It's funny (not 'haha funny' - to quote the Eels) to see so many people, perhaps for their first time, genuinely becoming aware of the fragility of society, whilst also, not for separate reasons, developing what some of us may call obsessive personal disorders (at least many will no doubt have such issues, once, or if, we do return to 'normality'). In late 2003, I was recovering from an eating disorder, which in itself was a product of wishing to suspend 2 things: 1, the inevitable ageing, 'fattening', and loss of youth that would eventually beset a body I clearly didn't like the 'inner' contents of, and 2: a chain reaction caused by the 9/11 terror spectacle, that made me all too aware of the fragility of civilisation, which I dealt with, emotionally, really poorly.

JB_LEDGER — 2 months ago

It makes no surprise I chose to preserve two leaves. Trees somewhat seemed then to be the compromise with decomposition and collapse; they could work for us, keeping things going. Everyone, I thought, perhaps naively, just needed to be kinder and more aware, and we could hold this whole thing in suspense. It was a case of wanting 'reality' to carry on, because I would have no idea how I would manage if 'reality' changed.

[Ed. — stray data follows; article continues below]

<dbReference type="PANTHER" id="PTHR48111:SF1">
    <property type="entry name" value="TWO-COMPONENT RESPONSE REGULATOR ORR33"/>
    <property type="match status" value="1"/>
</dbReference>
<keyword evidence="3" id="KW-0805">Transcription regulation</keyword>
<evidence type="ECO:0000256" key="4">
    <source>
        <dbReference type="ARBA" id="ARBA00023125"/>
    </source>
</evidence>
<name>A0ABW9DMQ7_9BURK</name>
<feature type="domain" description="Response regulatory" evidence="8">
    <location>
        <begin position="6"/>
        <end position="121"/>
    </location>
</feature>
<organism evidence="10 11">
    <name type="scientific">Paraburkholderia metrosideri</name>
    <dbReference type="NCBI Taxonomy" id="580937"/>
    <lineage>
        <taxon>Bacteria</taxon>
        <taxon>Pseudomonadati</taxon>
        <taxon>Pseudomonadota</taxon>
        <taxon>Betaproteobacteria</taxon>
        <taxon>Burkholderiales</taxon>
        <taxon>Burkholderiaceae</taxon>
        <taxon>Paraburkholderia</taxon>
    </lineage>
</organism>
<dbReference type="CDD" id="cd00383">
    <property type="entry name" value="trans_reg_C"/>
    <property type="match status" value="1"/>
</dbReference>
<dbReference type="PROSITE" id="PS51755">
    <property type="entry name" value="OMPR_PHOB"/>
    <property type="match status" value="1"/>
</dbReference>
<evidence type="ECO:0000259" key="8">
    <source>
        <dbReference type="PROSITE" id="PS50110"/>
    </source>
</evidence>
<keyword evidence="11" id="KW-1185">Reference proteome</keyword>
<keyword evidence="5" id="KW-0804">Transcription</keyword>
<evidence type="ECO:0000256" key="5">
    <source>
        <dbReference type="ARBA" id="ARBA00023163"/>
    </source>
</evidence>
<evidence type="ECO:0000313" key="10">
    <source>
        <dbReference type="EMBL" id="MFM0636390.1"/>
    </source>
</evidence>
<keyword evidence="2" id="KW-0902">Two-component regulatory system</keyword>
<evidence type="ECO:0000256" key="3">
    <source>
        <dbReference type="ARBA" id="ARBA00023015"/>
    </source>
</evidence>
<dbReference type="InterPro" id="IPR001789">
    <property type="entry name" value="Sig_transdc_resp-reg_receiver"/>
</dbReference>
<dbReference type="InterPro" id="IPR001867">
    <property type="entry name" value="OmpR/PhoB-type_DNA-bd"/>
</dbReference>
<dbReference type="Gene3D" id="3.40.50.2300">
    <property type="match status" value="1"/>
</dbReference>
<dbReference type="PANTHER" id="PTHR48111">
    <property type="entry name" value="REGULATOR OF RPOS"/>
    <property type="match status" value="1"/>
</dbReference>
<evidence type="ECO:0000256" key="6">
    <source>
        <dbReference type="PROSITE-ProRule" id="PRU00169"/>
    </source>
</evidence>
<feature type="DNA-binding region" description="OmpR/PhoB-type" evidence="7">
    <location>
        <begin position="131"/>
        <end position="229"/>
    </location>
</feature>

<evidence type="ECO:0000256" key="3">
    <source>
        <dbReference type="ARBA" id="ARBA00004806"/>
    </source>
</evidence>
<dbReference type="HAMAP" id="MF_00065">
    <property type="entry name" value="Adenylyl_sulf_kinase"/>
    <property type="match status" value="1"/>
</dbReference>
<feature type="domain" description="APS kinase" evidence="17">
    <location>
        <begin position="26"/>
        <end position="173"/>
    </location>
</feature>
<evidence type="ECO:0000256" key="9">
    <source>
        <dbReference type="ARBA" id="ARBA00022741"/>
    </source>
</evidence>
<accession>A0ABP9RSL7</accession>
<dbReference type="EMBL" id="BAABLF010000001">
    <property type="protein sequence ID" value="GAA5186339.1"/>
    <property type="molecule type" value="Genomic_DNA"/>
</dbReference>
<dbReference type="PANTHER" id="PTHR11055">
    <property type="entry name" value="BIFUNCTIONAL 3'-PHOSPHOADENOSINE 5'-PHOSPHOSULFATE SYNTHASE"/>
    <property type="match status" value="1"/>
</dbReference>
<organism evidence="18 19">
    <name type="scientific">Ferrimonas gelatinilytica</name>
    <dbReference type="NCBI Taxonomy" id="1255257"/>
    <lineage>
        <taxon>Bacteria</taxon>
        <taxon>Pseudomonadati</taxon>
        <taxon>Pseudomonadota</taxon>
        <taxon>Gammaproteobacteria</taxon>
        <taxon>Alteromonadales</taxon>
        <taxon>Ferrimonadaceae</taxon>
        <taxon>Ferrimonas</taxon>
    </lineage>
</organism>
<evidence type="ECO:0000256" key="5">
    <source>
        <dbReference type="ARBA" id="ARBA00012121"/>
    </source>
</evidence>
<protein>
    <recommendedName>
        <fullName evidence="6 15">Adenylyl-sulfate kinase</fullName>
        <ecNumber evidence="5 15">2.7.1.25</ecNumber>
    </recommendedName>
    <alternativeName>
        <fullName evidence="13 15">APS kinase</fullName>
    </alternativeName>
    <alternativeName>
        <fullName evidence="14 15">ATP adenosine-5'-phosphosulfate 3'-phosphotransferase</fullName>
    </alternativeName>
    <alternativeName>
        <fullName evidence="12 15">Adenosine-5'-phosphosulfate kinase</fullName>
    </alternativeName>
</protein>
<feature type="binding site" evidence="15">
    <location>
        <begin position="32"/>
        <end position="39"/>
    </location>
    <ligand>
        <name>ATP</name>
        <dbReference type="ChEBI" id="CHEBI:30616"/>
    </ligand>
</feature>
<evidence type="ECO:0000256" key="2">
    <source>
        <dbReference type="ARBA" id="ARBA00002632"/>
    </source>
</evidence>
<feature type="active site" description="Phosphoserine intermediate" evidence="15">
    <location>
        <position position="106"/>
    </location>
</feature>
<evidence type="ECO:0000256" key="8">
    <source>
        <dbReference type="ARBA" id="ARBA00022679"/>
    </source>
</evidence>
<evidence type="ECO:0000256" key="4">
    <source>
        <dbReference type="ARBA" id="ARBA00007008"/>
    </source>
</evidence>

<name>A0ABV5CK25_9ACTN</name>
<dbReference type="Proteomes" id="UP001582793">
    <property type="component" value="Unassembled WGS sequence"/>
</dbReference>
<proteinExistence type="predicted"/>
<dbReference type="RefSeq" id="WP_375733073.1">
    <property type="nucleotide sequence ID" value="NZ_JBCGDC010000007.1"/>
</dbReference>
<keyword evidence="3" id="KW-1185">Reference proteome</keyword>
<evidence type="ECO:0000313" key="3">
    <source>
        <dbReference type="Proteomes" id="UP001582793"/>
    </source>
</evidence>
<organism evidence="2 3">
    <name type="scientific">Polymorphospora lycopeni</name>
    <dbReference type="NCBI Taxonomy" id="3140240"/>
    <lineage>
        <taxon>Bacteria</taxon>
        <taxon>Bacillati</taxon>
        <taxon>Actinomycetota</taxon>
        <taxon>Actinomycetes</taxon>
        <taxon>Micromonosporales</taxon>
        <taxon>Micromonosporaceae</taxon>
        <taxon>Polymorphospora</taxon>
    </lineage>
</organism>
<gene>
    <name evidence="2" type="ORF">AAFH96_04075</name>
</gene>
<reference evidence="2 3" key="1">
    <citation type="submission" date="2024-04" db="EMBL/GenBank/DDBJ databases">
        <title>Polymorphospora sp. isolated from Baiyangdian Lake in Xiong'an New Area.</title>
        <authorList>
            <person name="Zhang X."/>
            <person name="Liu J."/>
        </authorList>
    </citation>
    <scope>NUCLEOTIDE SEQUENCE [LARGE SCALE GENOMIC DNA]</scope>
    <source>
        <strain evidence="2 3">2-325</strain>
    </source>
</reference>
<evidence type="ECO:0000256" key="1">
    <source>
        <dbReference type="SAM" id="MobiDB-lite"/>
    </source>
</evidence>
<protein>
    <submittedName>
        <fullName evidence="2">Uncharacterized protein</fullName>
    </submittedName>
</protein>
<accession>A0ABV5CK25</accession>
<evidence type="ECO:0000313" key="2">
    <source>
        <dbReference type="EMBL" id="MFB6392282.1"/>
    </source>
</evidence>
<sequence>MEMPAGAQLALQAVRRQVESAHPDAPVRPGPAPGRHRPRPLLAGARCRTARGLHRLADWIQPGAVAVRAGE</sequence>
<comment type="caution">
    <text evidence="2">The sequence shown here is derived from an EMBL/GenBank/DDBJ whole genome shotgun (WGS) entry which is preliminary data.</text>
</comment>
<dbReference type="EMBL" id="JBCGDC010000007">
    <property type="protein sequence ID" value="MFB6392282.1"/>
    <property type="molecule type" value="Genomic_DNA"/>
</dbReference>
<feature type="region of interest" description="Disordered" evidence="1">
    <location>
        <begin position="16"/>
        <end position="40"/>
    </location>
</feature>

JB_LEDGER — 2 months ago

How will the rest of us, the social systems, cope, with a reality alteration? We are used to not even looking at reality, because we are in a culture that is always looking both in front of ourselves, in a case of where we feel we need to be, and at the back of ourselves, lamenting our past. 'Reality' is literally the gear-sticks that allow us to look back and forwards. But when the gear-sticks fail, what do we do? I used to day-dream about how we could better use our technologies to fire threatening asteroids away from earth, to turn all of energy production to the sun's solar rays, and much more. But I dealt with this by becoming desensitised; very much becoming depending on the convenience stores, the trains running, and the pubs being open, all the while upkeeping critical thought, dealing with abstractions rather than physically engaging with what they all relied upon.

JB_LEDGER — 2 months ago